Feel like you’ve forgotten how mean teenage girls can be? This is a scary reminder. But the bullies get more than they bargain for when they make a friend stay the night in a mausoleum.
October 13 : Ginger Snaps — Shudder
Teen girl gets her period and literally turns into a dangerous creature. Adolescence metaphors at their bloody finest.
October 14: The VVitch — Showtime/Kanopy
Teenage Thomasin’s superstitious, puritanical family turns on her after a series of misfortunes befall them. Luckily, a goat named Black Phillip has options for her.
Week Three: We Are the Monsters
Horror movies are great at cutting social commentary, and these do a great job at mining our anxieties about the human race and American society.
October 15: Us — HBO Max
Jordan Peele’s fantastic follow-up to Get Out can be (and has been) interpreted a lot of ways, but there’s something very telling about doppelganger Red telling her other, “We’re Americans.”
October 16: Society — Amazon Prime
Ready your barf bag. This delightfully gross commentary on classism in America takes body horror to another level.
October 17: An American Werewolf in London — HBO Max
An American tourist quite literally terrorizes London and the English countryside. Gee, it’s almost like England quite literally created a monster.
October 18: 28 Days Later — Sling
In the grand tradition of zombie movies, Danny Boyle’s 2002 foray proves the living can be just as scary as the dead.
October 19: Dawn of the Dead (2004) — Peacock
This remake of George Romero’s commentary on mindless consumerism sends the undead to the mall. The 1978 original isn’t currently streaming, but it’s worth seeking out too.
October 20: Train to Busan — Prime Video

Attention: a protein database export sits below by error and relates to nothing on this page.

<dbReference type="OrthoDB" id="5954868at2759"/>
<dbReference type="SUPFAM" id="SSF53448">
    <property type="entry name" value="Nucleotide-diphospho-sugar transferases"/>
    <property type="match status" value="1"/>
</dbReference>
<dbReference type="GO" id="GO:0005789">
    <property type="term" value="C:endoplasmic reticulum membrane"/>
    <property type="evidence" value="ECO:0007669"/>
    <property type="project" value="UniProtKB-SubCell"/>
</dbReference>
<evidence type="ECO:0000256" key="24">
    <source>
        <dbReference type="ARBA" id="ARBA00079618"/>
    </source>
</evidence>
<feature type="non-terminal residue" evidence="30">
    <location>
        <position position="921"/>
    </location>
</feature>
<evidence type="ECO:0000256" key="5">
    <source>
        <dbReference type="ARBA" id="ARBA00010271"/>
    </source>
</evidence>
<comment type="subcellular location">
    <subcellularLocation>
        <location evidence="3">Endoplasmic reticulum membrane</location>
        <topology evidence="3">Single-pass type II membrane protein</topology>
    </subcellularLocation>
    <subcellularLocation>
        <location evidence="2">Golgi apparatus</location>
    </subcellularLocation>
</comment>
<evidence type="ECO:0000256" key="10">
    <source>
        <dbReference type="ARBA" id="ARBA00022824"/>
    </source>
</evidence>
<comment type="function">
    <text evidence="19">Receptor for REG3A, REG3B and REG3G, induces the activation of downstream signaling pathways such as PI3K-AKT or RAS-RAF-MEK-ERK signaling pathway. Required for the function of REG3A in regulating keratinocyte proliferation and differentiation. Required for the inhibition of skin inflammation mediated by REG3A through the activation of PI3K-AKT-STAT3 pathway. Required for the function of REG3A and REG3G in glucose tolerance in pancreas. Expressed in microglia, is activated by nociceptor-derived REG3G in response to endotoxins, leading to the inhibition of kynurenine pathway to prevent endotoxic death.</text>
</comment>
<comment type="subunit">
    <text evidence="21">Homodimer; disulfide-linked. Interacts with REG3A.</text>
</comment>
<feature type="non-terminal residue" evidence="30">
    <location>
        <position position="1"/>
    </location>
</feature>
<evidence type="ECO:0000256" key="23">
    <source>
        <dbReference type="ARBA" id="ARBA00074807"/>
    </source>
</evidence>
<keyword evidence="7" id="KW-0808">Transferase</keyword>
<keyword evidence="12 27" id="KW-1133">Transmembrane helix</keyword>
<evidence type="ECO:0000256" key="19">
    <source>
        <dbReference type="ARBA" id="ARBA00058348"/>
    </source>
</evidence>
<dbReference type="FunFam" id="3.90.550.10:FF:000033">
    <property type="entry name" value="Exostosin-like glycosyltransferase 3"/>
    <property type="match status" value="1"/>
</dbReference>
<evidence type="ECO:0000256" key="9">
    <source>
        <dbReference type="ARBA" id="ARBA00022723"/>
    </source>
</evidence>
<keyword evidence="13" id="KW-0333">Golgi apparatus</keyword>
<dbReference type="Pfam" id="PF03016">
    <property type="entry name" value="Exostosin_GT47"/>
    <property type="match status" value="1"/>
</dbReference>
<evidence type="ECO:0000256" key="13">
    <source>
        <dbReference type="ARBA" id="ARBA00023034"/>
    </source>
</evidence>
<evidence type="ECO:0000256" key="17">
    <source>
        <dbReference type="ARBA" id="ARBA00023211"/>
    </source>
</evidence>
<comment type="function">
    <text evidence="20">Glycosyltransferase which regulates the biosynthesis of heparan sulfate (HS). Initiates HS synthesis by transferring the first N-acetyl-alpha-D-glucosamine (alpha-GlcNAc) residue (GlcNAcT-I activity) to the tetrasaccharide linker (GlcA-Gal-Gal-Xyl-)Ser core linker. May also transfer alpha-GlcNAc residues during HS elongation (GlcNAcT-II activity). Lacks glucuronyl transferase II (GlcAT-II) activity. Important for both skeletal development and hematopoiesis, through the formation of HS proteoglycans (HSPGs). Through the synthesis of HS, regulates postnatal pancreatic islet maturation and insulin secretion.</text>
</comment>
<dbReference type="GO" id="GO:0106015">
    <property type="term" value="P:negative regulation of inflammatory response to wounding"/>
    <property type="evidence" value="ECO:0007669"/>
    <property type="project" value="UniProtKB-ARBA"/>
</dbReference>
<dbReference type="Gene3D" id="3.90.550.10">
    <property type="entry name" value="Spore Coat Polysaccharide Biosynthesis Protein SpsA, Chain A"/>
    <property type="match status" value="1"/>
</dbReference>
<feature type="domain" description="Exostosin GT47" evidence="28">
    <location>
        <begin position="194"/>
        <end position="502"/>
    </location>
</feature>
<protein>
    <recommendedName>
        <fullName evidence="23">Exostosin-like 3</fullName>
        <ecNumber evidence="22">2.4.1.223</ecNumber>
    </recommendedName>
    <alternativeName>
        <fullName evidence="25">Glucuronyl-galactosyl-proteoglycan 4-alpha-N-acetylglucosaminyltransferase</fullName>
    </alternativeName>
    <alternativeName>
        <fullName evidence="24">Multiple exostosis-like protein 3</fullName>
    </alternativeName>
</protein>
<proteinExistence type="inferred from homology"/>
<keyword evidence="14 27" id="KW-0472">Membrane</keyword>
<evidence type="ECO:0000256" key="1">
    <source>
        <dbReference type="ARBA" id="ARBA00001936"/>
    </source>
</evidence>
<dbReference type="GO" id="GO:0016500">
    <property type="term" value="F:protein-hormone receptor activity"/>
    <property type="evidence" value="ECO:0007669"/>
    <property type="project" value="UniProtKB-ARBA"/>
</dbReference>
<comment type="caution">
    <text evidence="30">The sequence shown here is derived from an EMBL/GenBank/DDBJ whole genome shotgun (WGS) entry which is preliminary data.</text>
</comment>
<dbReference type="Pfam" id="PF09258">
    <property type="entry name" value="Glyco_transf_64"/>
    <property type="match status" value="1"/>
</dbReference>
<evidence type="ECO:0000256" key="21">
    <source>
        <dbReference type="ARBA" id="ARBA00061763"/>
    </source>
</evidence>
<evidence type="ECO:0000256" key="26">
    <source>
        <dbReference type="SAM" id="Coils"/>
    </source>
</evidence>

Yeon Sang-ho’s 2016 zombie thriller about an outbreak on a train might hit all little too close to home in the middle of a pandemic, but it’s a must.
October 21: The Descent — Hoopla
Sightless freaks terrorize a group of spelunkers, but the deeper underground they go, the more human drama is dredged up.
Week 4: Masking for It
These movies about masked maniacs will almost make you forget that unmasked people are the scary ones these days.
Alice, Sweet Alice — Prime Video and Kanopy
A murderer in a translucent mask and yellow raincoat runs amuck in this supremely weird and timely (unfortunately) commentary on religious fanaticism.
Eyes Without a Face — HBO Max
An obsessed doctor, father of a disfigured daughter, is the baddy in this French classic. Still, Christiane’s mask is creepy as hell.
You’re Next — Peacock
Psychopaths in animal masks learn the hard way that you should never underestimate a woman raised by survivalists in Adam Wingard’s gory-fun 2011 thriller. (And be ready to have this song stuck in your head.)
The Texas Chainsaw Massacre (1974) — Shudder and The Criterion Channel
Meet the Sawyers. Leatherface is excited to have you for dinner.
Friday the 13th Part VI: Jason Lives — Prime Video
No one hates staying dead more than Jason Voorhees. The hockey mask-clad murderer rises from the dead to terrorize Forest Green (formerly Crystal Lake) in this sequel.
Creep — Netflix
Mark Duplass is incredible in this horror about a Craigslist deal gone wrong. And wait till you meet Peachfuzz!
Halloween (1978) — Shudder
A painted William Shatner mask becomes an icon of horror in this John Carpenter classic.
RELATED: The Best Safe and Spooky Halloween Events in L.A.